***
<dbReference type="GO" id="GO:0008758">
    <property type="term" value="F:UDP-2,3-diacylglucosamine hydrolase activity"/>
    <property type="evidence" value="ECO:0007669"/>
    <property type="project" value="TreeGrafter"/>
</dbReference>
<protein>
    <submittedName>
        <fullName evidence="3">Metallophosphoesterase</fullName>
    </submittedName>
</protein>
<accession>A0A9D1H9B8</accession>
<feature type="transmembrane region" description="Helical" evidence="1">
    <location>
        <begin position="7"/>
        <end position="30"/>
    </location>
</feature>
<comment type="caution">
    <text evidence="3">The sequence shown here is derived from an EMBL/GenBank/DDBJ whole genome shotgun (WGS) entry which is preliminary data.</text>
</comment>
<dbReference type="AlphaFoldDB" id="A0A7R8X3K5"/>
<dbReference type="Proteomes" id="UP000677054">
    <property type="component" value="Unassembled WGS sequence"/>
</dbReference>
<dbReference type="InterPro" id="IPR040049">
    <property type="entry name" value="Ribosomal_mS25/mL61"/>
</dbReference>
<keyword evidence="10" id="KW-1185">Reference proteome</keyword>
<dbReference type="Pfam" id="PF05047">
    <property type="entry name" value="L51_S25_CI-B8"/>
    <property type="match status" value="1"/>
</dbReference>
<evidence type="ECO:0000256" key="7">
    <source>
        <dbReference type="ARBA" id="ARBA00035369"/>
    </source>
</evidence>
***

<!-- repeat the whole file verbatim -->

<dbReference type="GO" id="GO:0008758">
    <property type="term" value="F:UDP-2,3-diacylglucosamine hydrolase activity"/>
    <property type="evidence" value="ECO:0007669"/>
    <property type="project" value="TreeGrafter"/>
</dbReference>
<protein>
    <submittedName>
        <fullName evidence="3">Metallophosphoesterase</fullName>
    </submittedName>
</protein>
<accession>A0A9D1H9B8</accession>
<feature type="transmembrane region" description="Helical" evidence="1">
    <location>
        <begin position="7"/>
        <end position="30"/>
    </location>
</feature>
<comment type="caution">
    <text evidence="3">The sequence shown here is derived from an EMBL/GenBank/DDBJ whole genome shotgun (WGS) entry which is preliminary data.</text>
</comment>
<dbReference type="AlphaFoldDB" id="A0A7R8X3K5"/>
<dbReference type="Proteomes" id="UP000677054">
    <property type="component" value="Unassembled WGS sequence"/>
</dbReference>
<dbReference type="InterPro" id="IPR040049">
    <property type="entry name" value="Ribosomal_mS25/mL61"/>
</dbReference>
<keyword evidence="10" id="KW-1185">Reference proteome</keyword>
<dbReference type="Pfam" id="PF05047">
    <property type="entry name" value="L51_S25_CI-B8"/>
    <property type="match status" value="1"/>
</dbReference>
<evidence type="ECO:0000256" key="7">
    <source>
        <dbReference type="ARBA" id="ARBA00035369"/>
    </source>
</evidence>